Confident Like a Man

I had a meeting about 90 days ago with a knowledgeable woman who specializes in placing people on Corporate Boards. She works with individuals to build their resumes, coaches them on the types of opportunities that would make them more attractive candidates and ultimately puts them in touch with the networks where Corporate Board of Director searches take place. It’s a fascinating field and a growing need as corporate America ages and the need for succession planning takes place at all levels. We had a great meeting and while I don’t see myself seeking a role on a Corporate Board in the short term, it’s an interesting long-term prospect. As we concluded our meeting, I asked her for a realistic assessment; In 5 – 10 years would I be a viable candidate for a Board of Directors? Her reply?

 

My Oldest Son shows off his feminine side

 

Yes, you can definitely be a strong candidate. You’re different from most women I meet. You’re confident like a man.

Whoa! What exactly does that mean? Was she referring to my tendency toward short straight-forward answers? Or was their something that hinted at my capacity to argue it out in the conference room and then go have a beer with my opponent? I hadn’t put my feet up on the table nor did I take the newspaper to the restroom. But as I thought about her comment and the context in which she offered it, I realized that she meant it quite complimentary.

Okay. So what about it? How did I get confident like a man?

In thinking about it and looking at the calendar, I have to turn to the man with all the influence over such things – my Dad. While there was probably a little too much “suck it up, don’t cry, be tough” in our house, there was a heaping dose of “you can do and be whatever you want with hard work and tenacity”. And when some of those things that I worked for didn’t come easily and I was on the bench, there was always the adage “be prepared for when the opportunity does present itself”.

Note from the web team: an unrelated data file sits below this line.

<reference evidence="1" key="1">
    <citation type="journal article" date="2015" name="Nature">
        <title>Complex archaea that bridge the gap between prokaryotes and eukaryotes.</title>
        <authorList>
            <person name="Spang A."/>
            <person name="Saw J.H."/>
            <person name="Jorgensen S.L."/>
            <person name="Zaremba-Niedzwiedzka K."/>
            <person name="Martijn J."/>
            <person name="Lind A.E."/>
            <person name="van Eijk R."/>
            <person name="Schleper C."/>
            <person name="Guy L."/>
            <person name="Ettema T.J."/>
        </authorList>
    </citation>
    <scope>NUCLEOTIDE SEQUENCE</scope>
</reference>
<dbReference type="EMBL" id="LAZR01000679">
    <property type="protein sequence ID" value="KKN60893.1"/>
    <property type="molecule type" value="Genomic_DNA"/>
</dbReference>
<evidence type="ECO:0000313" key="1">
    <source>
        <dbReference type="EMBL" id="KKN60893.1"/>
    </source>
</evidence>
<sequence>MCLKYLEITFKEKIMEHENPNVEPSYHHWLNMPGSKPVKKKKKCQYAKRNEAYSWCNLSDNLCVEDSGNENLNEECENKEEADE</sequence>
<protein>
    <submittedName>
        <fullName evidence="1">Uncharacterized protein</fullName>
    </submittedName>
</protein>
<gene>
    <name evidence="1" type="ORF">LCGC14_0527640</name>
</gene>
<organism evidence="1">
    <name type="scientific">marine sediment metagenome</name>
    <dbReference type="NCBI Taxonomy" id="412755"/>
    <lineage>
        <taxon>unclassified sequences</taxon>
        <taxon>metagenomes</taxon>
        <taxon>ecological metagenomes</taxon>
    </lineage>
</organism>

On this day and always I’m in awe of the man who owns the roots of my competitiveness and my character. He’s a man’s man who thrives on watching athletic competition, has caused his daughters to know that they can be whoever they want as long as they remember where they’ve come from, and then sneaks away to his computer to write a poem. It’s an amazing gift and one that I hope I can pass along to my own children. Happy Fathers Day Dad!

Huevos a la Flamenca (Dad’s favorite)

Serves 4
Ingredients:
  • 1/4 cup olive oil
  • 1 large onion, chopped
  • 2 garlic cloves, minced
  • 1/4 lb. chorizo or smoked ham or canned black beans, rinsed
  • 2 sweet red peppers, chopped
  • 3/4 lb ripe tomatoes, skinned and seeded
  • 1.5 Tbs sherry
  • 3/4 cup peas, shelled
  • 1/4 lb green beans, snapped in 1 inch pieces
  • 8 large eggs
  • pinch of cayenne
  • salt
Preheat the oven to 350 degrees and warm a baking dish.
Heat oil in a skillet and soften the onion slowly. Add the garlic and push to the sides of the pan. If using meat, fry the chorizo or ham until colored and remove. Add the peppers and tomato to the pan and allow them to reduce, stirring occasionally.  Add the sherry. In a separate pan cook peas and the beans and add them to the tomato mixture.
Transfer the vegetable mixture to the casserole dish. Distribute the meat or black beans evenly. Swirl the eggs with a fork without over mixing. Add the cayenne and salt and pour them over the vegetable mixture. Bake for 10 – 15 minutes until the eggs are just set.
Leave a comment

42 Comments

  1. Hello My Dear!

    Was the Spanish village the home to the Santa Lucia Tribe? :)

    You are remarkable. I feel more than confident when I am in your company. Anything you set out to do, because of your grace and strength, you shall prosper.

    I too, am considering joining the Board of Directors at The Franciscan Renewal Center. A Masters, a college education, long-term experience in the corporate world is not a necessary experience. They are seeking people with a heart, a love for nature, for animals, for paza de bien
    (peace and good). I am thrilled and joyful to fill out my application.

    I will try your father’s favorite. Let us know what village.

    Love to all of you. Happy Father’s Day to the Strong and Graceful Fathers that have come before us, are with us presently, and will father in the future … even if it is to a frog :)